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Options for the future of Liverpool Women’s Hospital published

06/01/2017

Four options for the future of services provided by Liverpool Women's Hospital have been published today (6 January 2017).

The review has involved staff from NHS organisations across the city, including midwives, nurses and doctors from the Women's and other hospitals. The public were also asked for their views on the case for change at the hospital last summer, and these were used to develop the four options.

The options are:

  • Relocate women's and neonatal services to a new hospital building on the same site as the new Royal Liverpool Hospital
  • Relocate women's and neonatal services to a new hospital building on the same site as Alder Hey Children's Hospital
  • Make major improvements to Liverpool Women's Hospital on the current Crown Street site
  • Make smaller improvements to the current Crown Street site.

The options are included in a draft pre-consultation business case (PCBC), which was presented to the Board of Liverpool Women's today.

Please click here to download the draft pre-consultation business case

Please click here to download a summary of the pre-consultation business case

The PCBC is a detailed technical document which explains how these options have been developed and how a preferred option was chosen.

The next stage of consultation is likely to commence in June 2017 (after local council elections). We know that the future of these services is one close to the heart of local people and that people may have strong opinions and concerns. We would encourage everyone to share any views they have on the proposals by responding to the consultation when it goes live. The draft PCBC document states that no final decision would be taken without first considering the views gathered during a public consultation.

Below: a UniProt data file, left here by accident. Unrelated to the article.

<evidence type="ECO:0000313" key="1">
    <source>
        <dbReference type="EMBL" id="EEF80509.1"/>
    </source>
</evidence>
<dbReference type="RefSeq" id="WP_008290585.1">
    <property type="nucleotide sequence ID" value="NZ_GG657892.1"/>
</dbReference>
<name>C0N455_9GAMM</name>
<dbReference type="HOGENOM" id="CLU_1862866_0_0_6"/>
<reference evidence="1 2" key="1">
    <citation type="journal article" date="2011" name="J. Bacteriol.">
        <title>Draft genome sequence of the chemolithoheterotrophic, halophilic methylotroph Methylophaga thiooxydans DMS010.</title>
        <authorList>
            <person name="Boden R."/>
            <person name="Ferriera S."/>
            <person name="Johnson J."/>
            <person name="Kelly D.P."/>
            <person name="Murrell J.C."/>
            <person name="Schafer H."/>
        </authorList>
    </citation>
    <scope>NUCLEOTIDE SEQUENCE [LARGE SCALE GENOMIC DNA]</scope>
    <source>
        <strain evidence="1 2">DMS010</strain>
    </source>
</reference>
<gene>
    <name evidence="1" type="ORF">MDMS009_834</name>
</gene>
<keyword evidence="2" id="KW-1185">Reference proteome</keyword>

If you would like to be kept informed about the process then you can sign up for notifications here or by calling 0151 296 7537.


Here's what some of the key NHS bodies involved in the decision making process have to say about the proposals:

The preferred option is to relocate women's and neonatal services to a new hospital building on the same site as the new Royal Liverpool Hospital. This is because it offers the most benefits for patients and provides solutions to the challenges set out in the case for change, including improved safety and patient experience, reduced transfers of patients and less separation of mothers and babies. This option is judged to support long term clinical and financial sustainability and best value for money.

Dr Fiona Lemmens, Clinical Director for the Healthy Liverpool Hospitals Programme, said: "It is really important to us that this is an open and transparent process. We hope that publishing the draft business case will help the public understand what we're doing and see how the views they shared with us last summer are being used to shape the future of these services. We want to ensure women and newborns receive the very best care possible and we believe the preferred option will allow us to do this."

Andrew Loughney, Medical Director at Liverpool Women's, said: "Midwives, nurses and doctors at Liverpool Women's have been central to developing options for the future as part of this review. We are confident that the preferred option is best placed to enable us to address the main issues facing our patients. Moving to a new purpose built building would mean that we could provide the very best care for future generations of people in Merseyside."

All four options would require significant capital investment and NHS England and NHS Improvement, the regulators for the NHS, have asked that further work is now done to develop detailed funding plans. This work needs to show how capital funding could be secured and demonstrate that it represents value for money. It is recognised that this presents a challenge in the current environment of constrained NHS resources.

At the same time, the final version of the PCBC needs to reflect the findings of a broader review of neonatal services, which is currently being undertaken by the Cheshire and Merseyside Neonatal Network and which will report in the spring of 2017.

Once this additional work is completed a final version of the business case will be submitted to NHS England for approval. If NHS regulators are assured there is a sound case to invest, the options will go out to formal public consultation, giving the public an opportunity to share their views on detailed proposals for the future of women's and neonatal services.

Dr Lemmens added: "I want to stress that this is an ongoing process and no final decisions will be made until the conclusion of any future public consultation."

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